The Chicago protest was only one in a series of nationally coordinated actions during the week to bring attention to the high toll that Secure Community taking on the immigrant community. On August 15, the touring task force faced another walkout of about 200 people at a Los Angeles hearing. The following day, small protests across the country highlighted the mounting pressure on Obama to terminate the program. In Chicago, about 100 people marched to Obama’s national election headquarters to make the point.
THE IMMIGRANT rights movement helped deliver the White House to Obama and Congress to the Democrats in 2008, but since then, the Democrats have made it clear that immigration reform was not in their agenda.
Even the DREAM Act—which would have given undocumented young people a path to citizenship via military service and college--was “too controversial” for the Democrats to put up a real fight. Instead, the Obama administration has overseen a record-breaking number of deportations each year, using the Secure Communities program to help accomplish this.
The program was put in place to try to appease a vitriolic and racist right wing. But rather than pacifying the right, Secure Communities has helped legitimize anti-immigrant views and given a free hand to racist cops on the streets.
At the Chicago hearing, just before the walkout, Marilú González, who works for the Archdiocese of Chicago, testified about a personal encounter with such a cop. At a red light, she said, a police car stopped beside her. The policeman looked at her and, right after the light turned green, decided to stop her.
“I don’t know what he saw on me, because nothing was wrong with my car, but I’m sure he saw I’m a Latina,” González said. “He stopped me, and he didn’t care about my registration—he wanted to know if I had a license, and asked me: ‘Do you speak any English?’”
An August 2011 report of the American Immigration Lawyers Association, titled "Immigration Enforcement Off Target: Minor Offenses with Major Consequences," looked at cases in 24 states and Washington, D.C., and concluded, "Any contact with the police, no matter how innocent or trivial, can result in immigration enforcement and removal. Police may initiate stops for the sole or primary purpose of enforcing immigration law, and may engage in racial profiling or other abusive practices to accomplish this."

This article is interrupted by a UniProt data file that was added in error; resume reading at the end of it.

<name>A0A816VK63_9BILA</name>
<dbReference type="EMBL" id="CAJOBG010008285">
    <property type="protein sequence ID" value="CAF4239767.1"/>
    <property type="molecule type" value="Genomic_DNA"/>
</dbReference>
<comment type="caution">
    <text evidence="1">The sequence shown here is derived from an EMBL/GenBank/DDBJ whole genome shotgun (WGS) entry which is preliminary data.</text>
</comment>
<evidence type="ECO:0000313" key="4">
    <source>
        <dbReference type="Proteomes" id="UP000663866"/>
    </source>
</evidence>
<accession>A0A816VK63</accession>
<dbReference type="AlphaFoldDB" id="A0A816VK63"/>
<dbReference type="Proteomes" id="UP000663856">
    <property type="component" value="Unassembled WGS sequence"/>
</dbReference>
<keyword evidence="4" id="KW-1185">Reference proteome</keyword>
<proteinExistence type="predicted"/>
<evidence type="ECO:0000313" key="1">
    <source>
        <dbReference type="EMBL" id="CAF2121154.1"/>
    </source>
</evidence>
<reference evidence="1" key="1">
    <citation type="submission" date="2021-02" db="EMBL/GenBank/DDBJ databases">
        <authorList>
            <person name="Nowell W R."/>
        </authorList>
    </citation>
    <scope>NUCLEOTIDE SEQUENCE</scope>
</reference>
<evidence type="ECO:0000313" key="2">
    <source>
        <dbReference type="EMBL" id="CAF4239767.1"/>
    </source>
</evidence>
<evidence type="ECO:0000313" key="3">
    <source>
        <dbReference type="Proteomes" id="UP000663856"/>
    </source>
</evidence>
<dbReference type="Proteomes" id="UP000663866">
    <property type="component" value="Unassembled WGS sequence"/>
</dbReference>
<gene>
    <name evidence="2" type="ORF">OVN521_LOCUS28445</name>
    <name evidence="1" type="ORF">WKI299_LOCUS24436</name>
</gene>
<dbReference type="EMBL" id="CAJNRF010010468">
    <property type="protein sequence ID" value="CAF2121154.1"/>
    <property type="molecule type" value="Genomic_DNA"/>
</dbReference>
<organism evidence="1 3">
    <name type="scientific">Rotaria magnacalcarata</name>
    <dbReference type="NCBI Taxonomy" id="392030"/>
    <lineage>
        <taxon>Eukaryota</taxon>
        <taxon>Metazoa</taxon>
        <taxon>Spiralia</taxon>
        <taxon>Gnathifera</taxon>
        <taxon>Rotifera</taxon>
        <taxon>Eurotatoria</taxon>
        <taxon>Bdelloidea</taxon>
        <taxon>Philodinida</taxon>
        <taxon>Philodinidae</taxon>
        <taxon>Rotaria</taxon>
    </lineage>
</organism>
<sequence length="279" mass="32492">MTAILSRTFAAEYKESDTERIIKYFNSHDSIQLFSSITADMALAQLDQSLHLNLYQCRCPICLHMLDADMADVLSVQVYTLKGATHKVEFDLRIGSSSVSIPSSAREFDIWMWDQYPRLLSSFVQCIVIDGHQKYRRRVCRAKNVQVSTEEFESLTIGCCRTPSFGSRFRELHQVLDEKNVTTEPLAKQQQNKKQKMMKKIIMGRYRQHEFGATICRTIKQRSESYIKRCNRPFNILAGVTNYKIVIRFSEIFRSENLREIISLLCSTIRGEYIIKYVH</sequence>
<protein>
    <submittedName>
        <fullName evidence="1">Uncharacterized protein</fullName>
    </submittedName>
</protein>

Calling Obama the “Deporter-in-Chief,” Chris Newman, legal director of the National Day Laborers Organizing Network, wrote in a press release: "The administration has pursued policies that are sowing fear and devastation among immigrant communities, and it must reverse course to stop the Arizonification of the country."
Concerned with the expansion of Arizona-like policies throughout the country, and confronted with no perspective for any form of immigration reform, the immigrant rights movement has focused on alleviating the effects of the Democrats’ betrayal on immigrant families, fighting Secure Communities and deportations one by one.
This pressure has made some inroads. The Obama administration admitted that Secure Communities is flawed--and claims it is seeking ways to repackage it. In June, Homeland Security produced a memo advising prosecutorial “discretion,” followed by the formation of the task force to reform the program. The day after the Chicago action, the government announced a review of the 300,000 cases currently in immigration courts, with the stated intention of ensuring that no one with minor offenses or with no record gets deported.
But activists are advising caution. “I'm not going to hold my breath,” said Carla Navoa. “Obama has done nothing he promised to do for the immigrant community. This is another one of those Band-Aid quick fixes to get the community off his back.”
One factor here is the coming elections. Obama is trying once again to corral the support of the immigrant community. But the willingness that community to believe in him may not be the same. As Jorge Mujica, a Chicago immigrant rights activist and blogger, stated:
Unfortunately, there is another White House document that sets the deportation goal for this year at half a million immigrants. Without explicitly saying that this goal is removed, there is a major contradiction, because the arrests will continue at the same pace, and the system will clog anyways.
Barack Obama knows that no Latino will vote for him in 2012 if he continues to deport their families and workers who have been breaking their backs and paying taxes that cannot be claimed back. But this announcement is not enough. If he is really serious, then he must eliminate E-Verify and Secure Communities, and stop saying that "the law is the law and must be enforced."
Electoral politics aside, the fight against Secure Communities and the radical tactics of the immigrant youth are fueling a new wave of immigrant rights politics and struggle.